VIEWS: 22 PAGES: 47 POSTED ON: 7/5/2012
Created by: Susan M. Pojer & Mark Temple Trends in Antebellum America: 1810-1860 1. New intellectual and religious movements. 2. Social reforms. 3. Beginnings of the Industrial Revolution in America. 4. Re-emergence of a second party system and more political democratization. 5. Increase in federal power Marshall Ct. decisions. 6. Increase in American nationalism. 7. Further westward expansion. Manifest Destiny an overview Even in colonial times, Americans eagerly looked at lands further west. Throughout the 1800s however, the U.S. purchased some land, acquired some of it by war, gained some through tough negotiations, and simply seized the rest of it. All to fulfill the “manifest destiny” of expanding from sea to sea. “Manifest Destiny” First coined by newspaper editor, John O’Sullivan in 1845. ".... the right of our manifest destiny to over spread and to possess the whole of the continent which Providence has given us for the development of the great experiment of liberty and federaltive development of self-government entrusted to us. It is right such as that of the tree to the space of air and the earth suitable for the full expansion of its principle and destiny of growth." A myth of the West as a land of romance and adventure emerged. “American Progress” by John Gast, 1872 Emigrants Attacked by Indians Westward Ho! American Progress Causes of American Expansion 1830s and 1840s 1) Economic Factors -Exhaustion of good lands east of the Mississippi R. -Effects of Panic of 1837 (MVB) - 5 year depression 2) Psychological Factors -”Manifest Destiny” 3) Attractive regions -OR, TX, and CA -Americans feared English interest in these areas 4) Advertising the West -Mountain men / 49ers - fur trappers and traders -Time was right to trade with the Far East Aroostook “War,” 1839 The only war ever declared by a state. Between the Canadian region of New Brunswick and the state of Maine. Cause: The expulsion of Canadian lumberjacks in the disputed area of Aroostook by Maine officials. Congress called up 50,000 men and voted for $10,000,000 to pay for the “war.” General Winfield Scott arranged a truce, and a border commission was convened to resolve the issue. Maine Boundary Settlement, 1842 Texas Declaration of Independence Surrendered to Spain in FL treaty (1819) 1. American colonization encouraged by Mexicans in 1820s and led by Stephen Austin (30,000 settlers by 1835) 2. Mexican independence (1821) and liberal land laws led eventually to restrictions in 1830s (land contracts suspended, immigration restricted, and slavery prohibitions frustrated Texans) 3. Santa Anna becomes dictator of Mexico and raises army (1834-35) 4. Texans declare their independence (early 1836) 5. “Remember the Alamo” -200 / “Remember Goliad” -400 (March 1836) 6. Texas revolution ends at San Jacinto (April 1836) 7. Jackson recognized TX as a nation but refused annexation (election year - 1836) 8. TX annexation was issue of 1844 election (along with OR) 9. Congress acccepts TX as a state (1845) - Mexico severed relations with the U.S. Key Figures in Texas Independence, 1836 Sam Houston Steven Austin (1793-1863) (1793-1836) The Republic of Texas Remember the Alamo! Davey Crockett’s Last Stand The Battle of the Alamo General Antonio Lopez de Santa Anna Recaptures the Alamo Trails Westward Overland Immigration to the West Between 1840 and 1860, more than 250,000 people made the trek westward. The Oregon Trail – Albert Bierstadt, 1869 France (1803), Spain (1819), Russia (1824), England (joint-occupational treaty - 1818) 1. Expansionists urged seizure of OR territory from England Based on: a. 1792 voyage of Capt. Gray to the Columbia R. b. Lewis and Clark expedition (1804-06) “54°40’ or fight” - Polk’s campaign slogan (1844) 2. OR treaty (1846) set boundary at the 49th parallel -By 1846, 5,000 Americans in OR territory The Oregon Dispute: 54’ 40º or Fight! By the mid-1840s, “Oregon Fever” was spurred on by the promise of free land. The joint British-U. S. occupation ended in 1846. The Slidell Mission: Nov., 1845 Mexican recognition of the Rio Grande River as the TX-US border. US would forgive American citizens’ claims against the Mexican govt. US would purchase the New Mexico area for $5,000,000. US would buy California at any price. John Slidell Wilmot Proviso, 1846 Provided, territory from that, as an express and fundamental condition to the acquisition of any the Republic of Mexico by the United States, by virtue of any treaty which may be negotiated between them, and to the use by the Executive of the moneys herein appropriated, neither slavery nor involuntary servitude shall ever exist in any part of said territory, except for Congr. David Wilmot crime, whereof the party shall first be (D-PA) duly convicted. The Mexican War (1846-1848) The Bear Flag Republic The Revolt June 14, 1846 John C. Frémont General Zachary Taylor at Palo Alto “Old Rough and Ready” The Bombardment of Vera Cruz General Scott Enters Mexico City “Old Fuss and Feathers” Treaty of Guadalupe-Hidalgo, 1848 Nicholas Trist, American Negotiator Treaty of Guadalupe-Hidalgo, 1848 The Treaty was basically forced on Mexico! Mexico gave up claims to Texas above the Rio Grande River. Mexico gave the U. S. California and New Mexico. U. S. gave Mexico $15,000,000 and agreed to pay the claims of American citizens against Mexico (over $3,500,000). Results of the Mexican War? 1. The 17-month war cost $100,000,000 and 13,000+ American lives (mostly of disease). 2. New territories were brought into the Union which forced the explosive issue of SLAVERY to the center of national politics. * Brought in 1 million sq. mi. of land (incl. TX) 3. These new territories would upset the balance of power between North and South. 4. Created two popular Whig generals who ran for President. 5. Manifest Destiny was partially realized. The Mexican Cession 1. Ceded to U.S. in Treaty of Guadalupe- Hidalgo (1848) -End of Mexican War 2. Gold discovered - Sutter’s Mill (1848) -Brought more settlers westward (including Chinese immigrants) 3. By 1850, CA requesting admittance to the Union The Doomed Donner Party April, 1846 – April, 1847 The Doomed Donner Party CANNIBALISM ! ! Margaret Patrick John Breen Breen Breen Of the 83 members of the Donner Party, only 45 survived to get to James Reed & Wife California! GOLD! At Sutter’s Mill, 1848 John A. Sutter California Gold Rush, 1849 49er’s Two Views of San Francisco, Early 1850s By 1860, almost 300,000 people had traveled the Oregon & California Trails to the Pacific coast. Territorial Growth to 1853 Westward the Course of Empire Emmanuel Leutze, 1860 Overview: Controversies over slavery in the territories along with the influx of immigrants in America contributed to the splintering of old political parties (Whigs) and the emergence of new parties (Republicans / American). Political Parties were forming and dissolving in the 1840s and 1850s Parties (1840s Section of Slavery in exist. Slavery in terr.? Popular Immigration? and 1850s) country where States? sovereignty? most lived Whig Mainly Split on this NO NO Not a party Easterners issue policy Democrat Mixed at first, Split at first, YES YES Not a party mainly then proslavery concern at this Southerners by as it became time 1850s southern American All sections Split (but anti- NOT A FOCUS NOT A FOCUS Anti- Black) immigration “Know- and anti- Nothing” Catholic Repub. North, East Anti-, but not NO NO Liberal Policy abolitionist (Northern party) Angered by the tactics employed by defenders of slavery, anti-slavery factions emerged ELECTION OF 1844 - “Territorial Expansion” OR/TX/CA Whigs: Henry Clay vs. Democrat: James K. Polk Liberty Party (Universal emancipation achieved gradually by law) 1844: James G. Birney -Drew votes from Whigs (NY) ELECTION OF 1848 - “Slavery issue” - New terr. Whigs: Zachary Taylor “Old Rough and Ready” vs. Democrat: Lewis Cass Free Soil Party (Not abolitionist - opposed terr. expansion of slavery) 1848: Martin Van Buren “Free Soil, Free Labor, Free Men!” -Drew votes from Democrats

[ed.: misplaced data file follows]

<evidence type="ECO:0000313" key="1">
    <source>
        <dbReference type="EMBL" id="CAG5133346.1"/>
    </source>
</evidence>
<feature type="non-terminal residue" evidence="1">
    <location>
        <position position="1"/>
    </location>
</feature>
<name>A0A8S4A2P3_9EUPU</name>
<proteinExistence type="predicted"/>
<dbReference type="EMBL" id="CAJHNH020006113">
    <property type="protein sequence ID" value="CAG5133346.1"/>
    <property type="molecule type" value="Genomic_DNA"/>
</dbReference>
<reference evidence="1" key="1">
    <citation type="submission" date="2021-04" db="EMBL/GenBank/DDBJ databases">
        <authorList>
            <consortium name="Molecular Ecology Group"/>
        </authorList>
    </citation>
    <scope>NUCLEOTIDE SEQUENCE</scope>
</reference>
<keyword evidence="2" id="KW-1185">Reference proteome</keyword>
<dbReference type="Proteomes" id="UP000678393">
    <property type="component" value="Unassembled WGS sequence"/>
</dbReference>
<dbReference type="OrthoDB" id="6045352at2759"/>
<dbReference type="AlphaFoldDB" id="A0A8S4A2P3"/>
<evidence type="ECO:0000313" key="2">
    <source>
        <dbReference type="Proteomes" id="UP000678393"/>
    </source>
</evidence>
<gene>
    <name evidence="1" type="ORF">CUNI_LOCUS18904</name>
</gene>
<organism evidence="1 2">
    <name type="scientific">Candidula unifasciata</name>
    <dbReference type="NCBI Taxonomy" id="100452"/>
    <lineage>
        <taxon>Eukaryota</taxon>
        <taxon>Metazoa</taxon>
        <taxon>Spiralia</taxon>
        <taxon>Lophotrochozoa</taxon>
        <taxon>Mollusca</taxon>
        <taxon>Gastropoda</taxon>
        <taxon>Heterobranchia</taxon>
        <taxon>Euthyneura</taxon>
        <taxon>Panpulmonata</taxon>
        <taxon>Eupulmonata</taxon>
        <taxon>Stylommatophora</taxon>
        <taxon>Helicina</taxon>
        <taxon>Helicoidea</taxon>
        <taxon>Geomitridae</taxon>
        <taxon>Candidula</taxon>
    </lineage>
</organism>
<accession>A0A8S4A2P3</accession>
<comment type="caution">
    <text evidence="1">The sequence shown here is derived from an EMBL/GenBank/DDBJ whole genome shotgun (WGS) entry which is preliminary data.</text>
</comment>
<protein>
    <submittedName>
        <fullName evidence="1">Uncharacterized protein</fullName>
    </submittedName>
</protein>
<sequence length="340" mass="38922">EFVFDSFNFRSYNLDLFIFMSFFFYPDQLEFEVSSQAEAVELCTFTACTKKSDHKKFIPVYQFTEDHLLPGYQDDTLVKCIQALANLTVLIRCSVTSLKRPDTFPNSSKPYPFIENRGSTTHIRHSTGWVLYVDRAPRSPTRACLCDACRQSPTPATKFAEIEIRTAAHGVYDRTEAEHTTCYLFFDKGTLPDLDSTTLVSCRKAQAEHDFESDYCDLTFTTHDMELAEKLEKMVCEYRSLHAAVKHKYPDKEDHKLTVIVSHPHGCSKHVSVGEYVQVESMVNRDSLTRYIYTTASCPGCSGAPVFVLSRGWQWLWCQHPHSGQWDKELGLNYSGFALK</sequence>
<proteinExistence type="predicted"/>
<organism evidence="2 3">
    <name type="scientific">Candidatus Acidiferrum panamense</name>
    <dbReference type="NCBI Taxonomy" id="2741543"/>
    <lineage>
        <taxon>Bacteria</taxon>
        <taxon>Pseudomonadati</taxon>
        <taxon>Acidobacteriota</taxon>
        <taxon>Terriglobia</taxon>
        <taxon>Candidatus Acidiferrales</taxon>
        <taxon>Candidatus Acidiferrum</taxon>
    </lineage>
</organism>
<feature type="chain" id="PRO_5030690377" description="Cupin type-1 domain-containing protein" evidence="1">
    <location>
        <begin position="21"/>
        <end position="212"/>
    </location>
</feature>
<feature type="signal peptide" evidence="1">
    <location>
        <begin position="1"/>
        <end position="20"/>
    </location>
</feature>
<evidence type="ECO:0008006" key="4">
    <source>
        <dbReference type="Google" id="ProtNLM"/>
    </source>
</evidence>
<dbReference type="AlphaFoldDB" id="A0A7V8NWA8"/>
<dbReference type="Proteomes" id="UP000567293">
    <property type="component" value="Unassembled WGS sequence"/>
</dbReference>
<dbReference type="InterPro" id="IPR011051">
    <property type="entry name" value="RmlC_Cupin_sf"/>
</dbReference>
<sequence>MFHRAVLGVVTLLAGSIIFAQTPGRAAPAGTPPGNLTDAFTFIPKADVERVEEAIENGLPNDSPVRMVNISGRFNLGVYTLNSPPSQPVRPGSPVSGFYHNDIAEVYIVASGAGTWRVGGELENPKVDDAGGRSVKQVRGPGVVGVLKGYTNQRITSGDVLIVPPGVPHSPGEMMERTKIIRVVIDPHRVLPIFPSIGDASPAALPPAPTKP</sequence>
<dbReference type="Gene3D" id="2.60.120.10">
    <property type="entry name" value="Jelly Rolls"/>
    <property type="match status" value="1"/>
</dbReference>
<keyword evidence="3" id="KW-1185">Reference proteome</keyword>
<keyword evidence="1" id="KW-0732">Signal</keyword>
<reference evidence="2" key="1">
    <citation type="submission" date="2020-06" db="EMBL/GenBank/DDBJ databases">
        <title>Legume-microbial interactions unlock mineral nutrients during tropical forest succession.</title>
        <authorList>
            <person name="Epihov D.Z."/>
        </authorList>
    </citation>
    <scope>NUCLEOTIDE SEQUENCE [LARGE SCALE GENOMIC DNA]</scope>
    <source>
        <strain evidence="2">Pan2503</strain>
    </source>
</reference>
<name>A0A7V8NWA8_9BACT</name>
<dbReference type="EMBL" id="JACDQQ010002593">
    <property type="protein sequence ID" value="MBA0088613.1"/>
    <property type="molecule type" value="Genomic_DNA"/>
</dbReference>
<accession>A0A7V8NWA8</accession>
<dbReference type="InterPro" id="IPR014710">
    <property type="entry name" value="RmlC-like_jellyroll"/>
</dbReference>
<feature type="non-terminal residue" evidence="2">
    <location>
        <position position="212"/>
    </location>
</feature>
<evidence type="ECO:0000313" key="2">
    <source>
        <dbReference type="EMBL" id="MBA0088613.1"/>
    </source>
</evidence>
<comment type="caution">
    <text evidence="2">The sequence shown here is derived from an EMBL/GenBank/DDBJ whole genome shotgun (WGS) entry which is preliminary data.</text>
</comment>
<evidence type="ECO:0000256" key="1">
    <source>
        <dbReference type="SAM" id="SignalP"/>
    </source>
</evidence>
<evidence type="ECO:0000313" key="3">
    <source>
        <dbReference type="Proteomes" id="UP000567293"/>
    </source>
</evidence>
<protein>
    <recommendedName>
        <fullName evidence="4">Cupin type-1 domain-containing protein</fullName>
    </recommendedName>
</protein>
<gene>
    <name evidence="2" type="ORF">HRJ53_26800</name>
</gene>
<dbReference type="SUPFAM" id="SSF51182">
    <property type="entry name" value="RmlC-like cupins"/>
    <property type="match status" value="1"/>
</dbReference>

"Nationalism and Economic Expansion"